When I first became Google Ads Certified, I immediately began to wonder how I could use PPC ads to help Karma Sauce. Gene, the companies CEO, gave me a modest marketing budget to do as I pleased, but he warned me not to expect much from PPC. He had already consulted with a number of marketing firms, and they would tell him that there was not much use experimenting with PPC unless you're willing to pour in thousands and thousands of dollars.
There's definitely something to that advice. The fact of the matter is that without a big budget, you're not going to get the quality clicks that lead to direct sales. You'll also have to be comfortable with a certain amount of ambiguity because even with the fairly precise data provided by Google and Facebook, the signal to noise ratio is still high when it comes to determining whether your paid campaign has directly led to a sale. For any business that can't afford to throw money into a pit, that ambiguity can be a difficult pill to swallow.
On the other hand, if you are able to tolerate a degree of uncertainty (and let's face it, you can't really run a business without tolerating it to some degree), there is value in running PPC campaigns. Particularly if you're looking to increase impressions and generate leads for long-term funneling. If you're willing to forego the immediate gratification of a direct sale and play the long game, PPC can be a very useful tool.
UX is one of the most exciting industries to participate in right now. It's a discipline that draws from psychology, visual design, and engineering in the service of creating products that users love.
In UX, you are expected to draw and write by hand often. You create storyboards, sketch interfaces, and present most of your concepts visually. The drawings themselves often don't need to be more complex than simple stick figures. Like all things UX, the value of the drawing is in the ability to connect and convey information, not its beauty.
As someone with dysgraphia, I was encouraged by the fact that I didn't need to create works of art in order to get by in UX. I saw it as a great opportunity to get better at a skill I've always admired but never mastered. While I knew that improving my handwriting and drawings would be difficult, I saw it as a worthwhile challenge and a way to expand my creative abilities. I began sketching and writing by hand every day. And there's no question that I managed to improve.
Unfortunately in spite of myimprovements, the dysgraphia still limited my abilities to put out hand-made work at a fast clip. The more I needed to write for an assignment, the more difficult it was to write legibly and within the margins. I started seeking out pen grips made specifically to combat dysgraphia, but I still wasn't able to write at the required speed and maintain legibility.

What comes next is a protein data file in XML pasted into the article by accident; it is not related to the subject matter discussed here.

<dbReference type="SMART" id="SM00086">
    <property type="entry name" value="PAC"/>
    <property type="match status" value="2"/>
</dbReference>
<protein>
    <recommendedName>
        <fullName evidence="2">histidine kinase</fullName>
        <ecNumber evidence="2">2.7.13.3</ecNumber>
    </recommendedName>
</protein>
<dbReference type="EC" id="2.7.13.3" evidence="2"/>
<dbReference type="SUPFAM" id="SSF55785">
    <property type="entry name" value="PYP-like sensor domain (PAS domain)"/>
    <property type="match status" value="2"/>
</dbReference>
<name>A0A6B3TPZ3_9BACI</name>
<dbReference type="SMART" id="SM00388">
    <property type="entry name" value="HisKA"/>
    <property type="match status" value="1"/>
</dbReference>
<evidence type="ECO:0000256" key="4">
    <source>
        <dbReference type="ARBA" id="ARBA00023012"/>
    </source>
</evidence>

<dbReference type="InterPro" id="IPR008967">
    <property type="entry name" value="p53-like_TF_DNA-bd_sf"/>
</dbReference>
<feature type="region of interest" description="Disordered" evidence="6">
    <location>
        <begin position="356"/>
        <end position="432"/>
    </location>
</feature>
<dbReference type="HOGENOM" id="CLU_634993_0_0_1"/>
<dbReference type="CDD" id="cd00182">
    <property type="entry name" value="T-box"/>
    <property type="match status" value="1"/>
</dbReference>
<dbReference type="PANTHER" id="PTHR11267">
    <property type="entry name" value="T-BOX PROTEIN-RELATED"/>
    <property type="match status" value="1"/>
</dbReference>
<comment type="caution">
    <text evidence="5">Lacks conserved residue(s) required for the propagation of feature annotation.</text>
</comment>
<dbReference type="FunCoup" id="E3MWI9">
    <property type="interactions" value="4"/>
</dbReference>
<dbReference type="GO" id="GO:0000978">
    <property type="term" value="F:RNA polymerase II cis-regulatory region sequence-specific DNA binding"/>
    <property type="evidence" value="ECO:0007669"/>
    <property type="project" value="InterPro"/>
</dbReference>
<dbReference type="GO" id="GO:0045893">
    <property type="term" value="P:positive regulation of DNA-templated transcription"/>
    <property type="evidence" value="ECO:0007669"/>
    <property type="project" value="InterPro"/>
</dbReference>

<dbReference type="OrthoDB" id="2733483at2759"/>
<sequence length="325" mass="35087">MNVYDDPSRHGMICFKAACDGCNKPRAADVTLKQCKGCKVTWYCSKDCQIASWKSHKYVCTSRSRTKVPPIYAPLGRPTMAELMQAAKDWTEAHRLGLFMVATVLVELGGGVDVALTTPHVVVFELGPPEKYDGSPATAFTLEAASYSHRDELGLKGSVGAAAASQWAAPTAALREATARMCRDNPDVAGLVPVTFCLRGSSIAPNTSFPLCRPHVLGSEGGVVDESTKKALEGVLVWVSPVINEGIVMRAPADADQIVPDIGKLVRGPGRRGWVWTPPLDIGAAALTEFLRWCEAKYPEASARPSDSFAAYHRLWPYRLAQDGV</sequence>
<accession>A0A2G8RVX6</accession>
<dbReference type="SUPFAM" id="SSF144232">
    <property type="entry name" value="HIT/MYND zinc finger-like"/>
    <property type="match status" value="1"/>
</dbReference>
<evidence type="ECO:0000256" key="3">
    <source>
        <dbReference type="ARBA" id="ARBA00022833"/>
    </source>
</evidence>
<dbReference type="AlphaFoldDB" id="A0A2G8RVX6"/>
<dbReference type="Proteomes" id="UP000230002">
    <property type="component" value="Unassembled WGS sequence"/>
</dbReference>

A similar phenomena was evident in my sketches. The first 5 minutes of sketching would often produce the cleanest work, but as I continued drawing, the linework degraded considerably. This wasn't as important as the hand-writing issues because I could still convey the message I needed to, but it was definitely discouraging.
In trying to find role-models within the industry, I did manage to find examples of successful UX designers with bad handwriting. But they could always write fast. Still, the example set by my sloppy handed peers did give me some encouragement and had I persisted I do think I could have ultimately made it work. For those of you who may be in a similar situation, do not be discouraged. The truth is, the reason I decided to leave UX isn't because of the dysgraphia but something a bit more fundamental.
I eventually came to realize that trying to think spacially/visually all day was just not satisfying for me. Just imagining the layout of multiple interfaces, let alone getting them down on paper, was exhausting. I liked describing layouts in words much more than I did envisioning and rendering them. UX designers know that writing is an essential part of the discipline, but not the primary part. If communicating visually all day every day does not come naturally to you, you are likely to struggle in the field. This is different from how skillful you are at drawing, it's about how you think.
The inflection point came as I was working on redesigning the Karma Sauce website. While I'm proud of all the work I did for Karma Sauce, the instances where I received the most positive feedback was whenever I had to write copy for the site. These were also the moments when I felt most creatively at home. It wasn't long after that I made the decision to transition to digital and content marketing. Ironically, moving to a writing field will completely eliminate the obstacles that arise from dysgraphia, which is a nice bonus.
I'm very excited about this new trajectory, and I have no doubt that the skills I've learned in UX will be helpful in crafting digital marketing experiences.
"For if you put me to death, you will not easily find another, who, to use a rather absurd figure,
attaches himself to the city as a gadfly to a horse, which, though large and well bred, is sluggish on
account of his size and needs to be aroused by stinging." -- Plato, Apology.
Who would choose to compare themselves to a gadfly? It's not exactly the most flattering of comparisons. But Socrates (or Plato through Socrates) nonetheless attempts to convince the state of his value by describing himself as such. Perhaps not surprisingly, the argument fell on deaf ears. I mean, what horse would actually choose to have a gadfly pestering and stinging it?
I often wonder if I am alone in viewing my role as a UX designer as similar to Socrate's gadfly. Presenting data about what the user actually wants can often sting, and the benefits of listening are often opaque to the stakeholders. As a large and well bred horse, the company knows how easy it would be to just shoo the gadfly away and keep on its merry course. But the UX designer must insist that its disruptive stings are actually worth having.
This is a topic that's personal to me, although I think it belongs to a broader discussion about what baseline competencies are necessary in the field.
UX Design is one of the few tech disciplines that places a high value on the handmade and handwritten. The expediency of hand-crafted work lends itself to the rapid iterating process most UX designers are involved in. Work that has the mark of human imperfection is also more relatable to those viewing it, which helps in conveying complex ideas to the team. But as anyone with bad handwriting can tell you, there is an "easy on the eyes" version of human imperfection that is prevalent in the field, and it's not easy to replicate it when your handwriting falls beneath a certain threshold.